Ten piece UK reggae band King Solomon recently dropped their new EP Ceasefire – the follow-up to In the Dragon’s Den – and it’s a bona fide scorcher with its raw and organic sonic landscape paying tribute to great acts like Aswad, Steel Pulse and Black Roots.
Ceasefire is heavyweight roots with striking horns, militant drums and muscular bass lines. Just like other notable UK roots acts they don’t hesitate to tackle difficult issues and subjects like unemployment on album opener Poor Man, conflicts on the title track and police harassment on Officer.
It’s a short set with only six cuts and all are bright shining highlights, but melancholic masterpieces like Kingdom and Carry Me are slightly above the rest. Both comes with clever arrangements and unexpected tempo changes. And the orchestral opening to Carry Me is beautiful like a bright autumn day.
This set comes with very little perfume or make-up. What was recorded in the studio is what you’ll get.
In just three years Hirie has gone from being a stay at home mom to #1 on iTunes and Amazon Reggae Charts with her second album Wandering Soul. That’s quite an accomplishment.
Her self-titled debut album was put out in 2013. Unfortunately it had poor distribution, but the single Sensi Boy was a success on Youtube and catapulted her into the scene. That single along with relentless touring together with some of the biggest U.S. reggae bands – like Tribal Seeds and Stick Figure – have paved the way for continued success.
Wandering Soul got its name after Hirie’s way of life. She was born in the Philippines and raised in Italy and Hawaii and has also lived on the U.S. mainland. The album as such is however cohesive and unified – even though six different producers have been involved – with its soulful, laid-back grooves and organic feel with live instrumentation, including a killer horn section.
Hirie sings about balance in life, family love, female empowerment and social change. There’s of course also a compulsory ganja anthem included. It has a strong pop appeal with catchy melodies and infectious hooks complete with superb musicianship and dub wizardry. Check the 80s tinged Boom Fire, with production courtesy of the great Don Corleon, or the meditative Trevor Hall combination Good Vibration.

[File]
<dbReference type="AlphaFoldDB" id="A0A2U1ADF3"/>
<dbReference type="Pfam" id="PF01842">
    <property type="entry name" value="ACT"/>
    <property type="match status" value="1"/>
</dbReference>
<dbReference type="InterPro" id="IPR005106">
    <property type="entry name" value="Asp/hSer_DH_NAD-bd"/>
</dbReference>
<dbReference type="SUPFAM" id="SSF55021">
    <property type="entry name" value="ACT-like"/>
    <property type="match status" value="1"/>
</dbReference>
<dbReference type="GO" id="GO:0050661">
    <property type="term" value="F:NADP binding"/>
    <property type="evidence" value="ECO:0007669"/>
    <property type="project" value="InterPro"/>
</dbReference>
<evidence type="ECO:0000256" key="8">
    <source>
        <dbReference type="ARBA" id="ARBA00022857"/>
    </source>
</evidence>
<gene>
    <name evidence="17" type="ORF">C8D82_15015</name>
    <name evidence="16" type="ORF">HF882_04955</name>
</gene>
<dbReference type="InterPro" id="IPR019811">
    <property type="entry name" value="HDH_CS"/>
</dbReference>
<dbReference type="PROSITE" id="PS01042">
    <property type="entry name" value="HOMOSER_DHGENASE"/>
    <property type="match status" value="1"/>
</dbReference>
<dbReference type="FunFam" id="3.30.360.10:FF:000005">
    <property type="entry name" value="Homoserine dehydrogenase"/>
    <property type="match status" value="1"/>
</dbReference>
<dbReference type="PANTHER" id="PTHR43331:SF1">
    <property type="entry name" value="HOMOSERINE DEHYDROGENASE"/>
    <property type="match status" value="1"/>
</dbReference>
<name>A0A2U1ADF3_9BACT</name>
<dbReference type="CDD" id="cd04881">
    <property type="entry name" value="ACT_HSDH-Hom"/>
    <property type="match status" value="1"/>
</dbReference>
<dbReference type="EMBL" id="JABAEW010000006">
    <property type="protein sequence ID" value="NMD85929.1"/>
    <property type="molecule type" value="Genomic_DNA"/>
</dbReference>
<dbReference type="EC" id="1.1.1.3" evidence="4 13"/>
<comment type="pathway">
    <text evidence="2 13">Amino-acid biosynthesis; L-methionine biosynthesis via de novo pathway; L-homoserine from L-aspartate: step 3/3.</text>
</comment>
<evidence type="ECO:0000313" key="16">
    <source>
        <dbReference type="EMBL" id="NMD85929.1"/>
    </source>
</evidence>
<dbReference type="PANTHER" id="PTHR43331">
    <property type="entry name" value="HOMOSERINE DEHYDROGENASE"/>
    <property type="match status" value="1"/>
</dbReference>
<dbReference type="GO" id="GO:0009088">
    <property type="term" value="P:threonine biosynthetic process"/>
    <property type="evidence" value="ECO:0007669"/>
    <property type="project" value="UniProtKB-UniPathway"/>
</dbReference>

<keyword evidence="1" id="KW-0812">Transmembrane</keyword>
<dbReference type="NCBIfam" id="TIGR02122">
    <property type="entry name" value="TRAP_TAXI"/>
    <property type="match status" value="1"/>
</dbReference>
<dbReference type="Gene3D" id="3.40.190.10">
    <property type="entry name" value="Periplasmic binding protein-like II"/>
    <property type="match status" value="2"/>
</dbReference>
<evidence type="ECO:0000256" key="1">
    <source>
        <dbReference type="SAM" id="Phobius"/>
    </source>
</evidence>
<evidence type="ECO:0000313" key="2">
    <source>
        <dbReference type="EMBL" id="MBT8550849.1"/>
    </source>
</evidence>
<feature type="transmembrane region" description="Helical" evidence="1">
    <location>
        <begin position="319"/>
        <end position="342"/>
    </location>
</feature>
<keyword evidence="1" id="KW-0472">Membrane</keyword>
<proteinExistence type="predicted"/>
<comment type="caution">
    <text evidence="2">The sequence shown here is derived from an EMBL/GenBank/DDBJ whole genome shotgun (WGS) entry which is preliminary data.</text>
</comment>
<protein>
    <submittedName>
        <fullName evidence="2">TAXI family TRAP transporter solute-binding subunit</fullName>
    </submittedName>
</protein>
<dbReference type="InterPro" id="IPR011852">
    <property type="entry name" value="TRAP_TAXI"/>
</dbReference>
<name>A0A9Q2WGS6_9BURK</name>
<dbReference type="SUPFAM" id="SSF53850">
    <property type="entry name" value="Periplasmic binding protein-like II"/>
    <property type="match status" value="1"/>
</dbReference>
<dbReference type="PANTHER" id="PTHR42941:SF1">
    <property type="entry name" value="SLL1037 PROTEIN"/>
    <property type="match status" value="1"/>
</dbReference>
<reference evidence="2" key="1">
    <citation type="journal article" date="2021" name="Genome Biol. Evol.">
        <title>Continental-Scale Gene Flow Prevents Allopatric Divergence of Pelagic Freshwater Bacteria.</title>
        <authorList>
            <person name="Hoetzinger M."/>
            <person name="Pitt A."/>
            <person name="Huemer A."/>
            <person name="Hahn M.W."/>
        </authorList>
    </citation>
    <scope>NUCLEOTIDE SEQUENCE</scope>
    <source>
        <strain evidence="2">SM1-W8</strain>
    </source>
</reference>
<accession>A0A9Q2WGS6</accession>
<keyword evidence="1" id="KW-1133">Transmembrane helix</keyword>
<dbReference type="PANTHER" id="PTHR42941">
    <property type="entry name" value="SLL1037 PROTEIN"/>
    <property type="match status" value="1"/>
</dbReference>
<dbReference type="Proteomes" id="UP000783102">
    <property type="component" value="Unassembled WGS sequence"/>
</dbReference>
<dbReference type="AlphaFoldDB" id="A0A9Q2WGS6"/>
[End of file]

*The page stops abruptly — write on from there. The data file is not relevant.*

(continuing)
With Wandering Soul Hirie and her band has created a sunny island pop album with deep reggae roots.
UK MC Parly B first grabbed the mic on the 90s as part of the local jungle scene and it wasn’t until quite recently he burst into the dub, reggae and dancehall scene. He has recorded a number of tough tunes and several of them are now collected on This is Digital, an eight track set released via Mungo’s Hi Fi’s Scotch Bonnet label.
Two of the cuts are brand new, while six are previously put out different labels and for different producers. The audio landscape is dark and grim with dry melodies and bass lines echoing over oceans. And it suits Parly B’s authoritative vocal style very well.
The title track is an homage to King Tubby’s Firehouse label and was originally cut for Top Cat’s Herbalist and was latest heard on YT’s No Wata Down Ting. The brand new Duppy is produced by Greece’s Fleck and borrows the 19th century Russian folk song Korobeiniki widely known as the being the Tetris theme song.
Jamaican singer Chronixx – one of the lead artists in the current reggae revival – visited BBC Radio 1Xtra’s Sixty Minutes Live last week and it was quite a performance.
Over a diverse range of riddims and beats he and a number of his prominent friends – Maverick Sabre, Randy Valentine, Little Simz, Luciano and Jah Bouks – showcase their freestyle skills. And they are all brilliant wordsmiths, but Chronixx is the brightest shining light and it seems like he has x amount of lyrics and could have gone on for another hour or two.
Best is probably an acoustic exclusive with Luciano and Chronixx in the second half of the show. And Luciano can’t hold his vibe back and steals the show in the end.
Sessions like these shows reggae and dancehall it its best. Check the full performance below.